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Founded in 2009 under the New York State Association for Solid Waste Management, and fiscally sponsored by the Product Stewardship Institute, New York Product Stewardship Council's goal is to shift the waste management system from one focused on government-funded and ratepayer-financed waste diversion to one in which everyone involved in the lifespan of the product takes responsibility for reducing a product's environmental, health, and safety impacts.
Clarkson University, located in Potsdam, New York, is a nationally recognized research university which offers more than 50 rigorous programs of study in engineering, science, business, health professions, arts, and education. Beacon Institute for Rivers and Estuaries of Clarkson University, headquartered in Beacon, New York, is collaborating with others to advance science and promote estuary stewardship by using technology to optimize accessibility to estuary education.
Cypress Hills Local Development Corporation (CHLDC) was founded in Cypress Hills, Brooklyn, NY in 1983. The northeastern Brooklyn residents along with CHLDC sought to address many issues affecting local residents, including the need for affordable, quality housing, a healthy neighborhood economy, high quality education, safe, fun, educational activities for children after school hours, and the need for young adults to achieve their educational and employment goals. The CHLDC identified a number of health hazards across the Cypress Hills neighborhoods.
The New York Product Stewardship Council (NYPSC) works to implement the principles of product stewardship in New York State (NYS) and nationally by providing leadership, guidance, and educational tools to individuals, organizations, institutions, local governments, and elected officials. With assistance provided by the New York State Pollution Prevention Institute (NYSP2I), NYPSC reignited the statewide Re-Clothe NY textile recovery campaign, which seeks to educate New York residents about the need for and benefits of textiles recovery, as well as what textiles to donate and where to donate them.
The Pratt Center for Community Development works for a more equitable and sustainable city for all New Yorkers, by empowering communities to plan for and realize their futures. They combine technical assistance, organizing, research and policy advocacy to advance innovative solutions to economic and environmental inequalities in partnership with community-based organizations, small businesses, and the public sector.
GrowNYC was originally created in 1970 as the Council on the Environment of New York City and has since grown into a leading sustainability resource for New Yorkers. GrowNYC provies free and accessible tools and services for anyone in order to improve the city and the environment by recycling, sustainability, nutrition education, gardening, local grocer and farmer support, and by developing environmental education among New York City classrooms and neighborhoods. GrowNYC sought to address one of New York City's most pressing water pollution issues during 2015 and 2016 - combined sewer overflows.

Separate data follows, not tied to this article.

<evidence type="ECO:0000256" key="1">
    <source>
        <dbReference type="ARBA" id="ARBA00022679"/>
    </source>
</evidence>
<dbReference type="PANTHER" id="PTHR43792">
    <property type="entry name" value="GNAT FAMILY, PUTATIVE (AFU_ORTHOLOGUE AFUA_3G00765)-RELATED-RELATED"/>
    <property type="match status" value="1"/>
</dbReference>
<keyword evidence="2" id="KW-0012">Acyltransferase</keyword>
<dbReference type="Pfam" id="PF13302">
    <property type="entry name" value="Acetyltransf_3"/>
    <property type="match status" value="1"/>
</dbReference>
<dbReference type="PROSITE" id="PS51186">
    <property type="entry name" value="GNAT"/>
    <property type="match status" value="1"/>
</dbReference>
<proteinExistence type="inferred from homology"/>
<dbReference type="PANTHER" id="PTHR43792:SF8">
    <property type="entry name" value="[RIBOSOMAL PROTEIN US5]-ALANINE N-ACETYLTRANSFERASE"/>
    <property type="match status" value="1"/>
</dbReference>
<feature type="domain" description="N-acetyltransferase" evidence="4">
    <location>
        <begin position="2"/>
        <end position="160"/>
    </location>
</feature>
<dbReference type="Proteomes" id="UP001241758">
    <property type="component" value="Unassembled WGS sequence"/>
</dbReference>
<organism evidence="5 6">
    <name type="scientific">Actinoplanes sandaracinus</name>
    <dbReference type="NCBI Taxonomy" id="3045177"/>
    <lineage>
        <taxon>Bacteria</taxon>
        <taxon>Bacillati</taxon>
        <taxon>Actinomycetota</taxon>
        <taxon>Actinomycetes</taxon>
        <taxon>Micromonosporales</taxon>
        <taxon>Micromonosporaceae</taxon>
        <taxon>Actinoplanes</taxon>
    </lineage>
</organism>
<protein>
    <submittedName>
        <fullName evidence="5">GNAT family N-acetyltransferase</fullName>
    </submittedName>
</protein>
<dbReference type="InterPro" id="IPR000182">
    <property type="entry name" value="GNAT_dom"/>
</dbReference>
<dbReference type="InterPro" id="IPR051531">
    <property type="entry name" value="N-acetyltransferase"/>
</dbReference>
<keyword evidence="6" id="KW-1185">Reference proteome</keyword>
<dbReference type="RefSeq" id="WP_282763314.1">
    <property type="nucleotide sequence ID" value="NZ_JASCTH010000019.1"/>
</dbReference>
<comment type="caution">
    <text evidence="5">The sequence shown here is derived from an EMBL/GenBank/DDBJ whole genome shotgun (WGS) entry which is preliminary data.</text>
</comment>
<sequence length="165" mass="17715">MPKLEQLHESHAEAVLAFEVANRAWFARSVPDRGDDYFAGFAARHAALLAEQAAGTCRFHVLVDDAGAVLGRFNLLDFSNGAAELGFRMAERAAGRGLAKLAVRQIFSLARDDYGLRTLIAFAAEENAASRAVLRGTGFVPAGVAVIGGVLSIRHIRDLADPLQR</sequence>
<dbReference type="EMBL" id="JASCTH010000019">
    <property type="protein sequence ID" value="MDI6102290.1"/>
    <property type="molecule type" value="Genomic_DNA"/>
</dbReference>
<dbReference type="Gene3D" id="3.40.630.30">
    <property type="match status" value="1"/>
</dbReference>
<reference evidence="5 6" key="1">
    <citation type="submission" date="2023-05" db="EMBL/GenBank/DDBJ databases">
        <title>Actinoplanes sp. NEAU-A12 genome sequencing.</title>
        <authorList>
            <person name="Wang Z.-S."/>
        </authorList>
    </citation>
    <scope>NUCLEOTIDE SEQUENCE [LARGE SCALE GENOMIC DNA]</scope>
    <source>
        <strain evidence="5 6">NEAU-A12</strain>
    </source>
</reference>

Seneca Park Zoo opened in 1894 in Seneca Park and is on 15.5-acres in Rochester, New York. The Zoo is home to over 90 species including mammals, reptiles, birds, amphibians, fish, and arachnids and is accredited by the Association of Zoos and Aquariums (AZA). Seneca Park Zoo wanted to raise awareness of the environmental issues related to the Genesee River, call attention to the freshwater resources in the region and educate the public.
Clean and Healthy New York (CHNY) was founded in 2006 as Clean New York, a partnership of two seasoned environmental health advocates. Tempered by the fight to ensure toxic waste sites were cleaned up, Kathy Curtis and Bobbi Chase Wilding saw a need to "turn off the tap" on toxic chemicals, to prevent the creation of new toxic waste sites, and to stop human contamination with toxic chemicals from their jobs, and from products in their daily lives by changing laws, shifting the market-place, and helping people make change in their homes, buinesses, and child care settings.
Grassroots Environmental Educaton is a 501 (c) (3) not-for-proft organizaton established in 2000 to address the pervasive inﬂuence of chemical toxins and pollutants in our daily lives. Their goal is to reduce or eliminate chemical toxins and pollutants that impact the greatest number of people and those that pose the greatest risk to children. The ChildSafe School Program in New York State was established to engage parents and other stakeholders as catalysts for change in their own school communites.
Hudson Valley Regional Council (HVRC) was established in 1977 to oﬀer planning, education & outreach, and advocacy for Dutchess, Orange, Putnam, Rockland,Sullivan, Ulster and Westchester counties. HVRC convenes a Regional Materials Management Working Group made up of all secen county solid waste managers, recycling coordinators and New York State Department of Environmental Conservation (NYSDEC) Region 3 materials management staﬀ. Food waste is a significant issue in the U.S.. in New York State and in the Hudson Valley. With the Department of Agriculture and the US Environmental Protection Agency calling for the first-ever national food waste reduction goal of a 50% reduction by 2030, HVRC sought to further their eﬀorts to reduce food waste.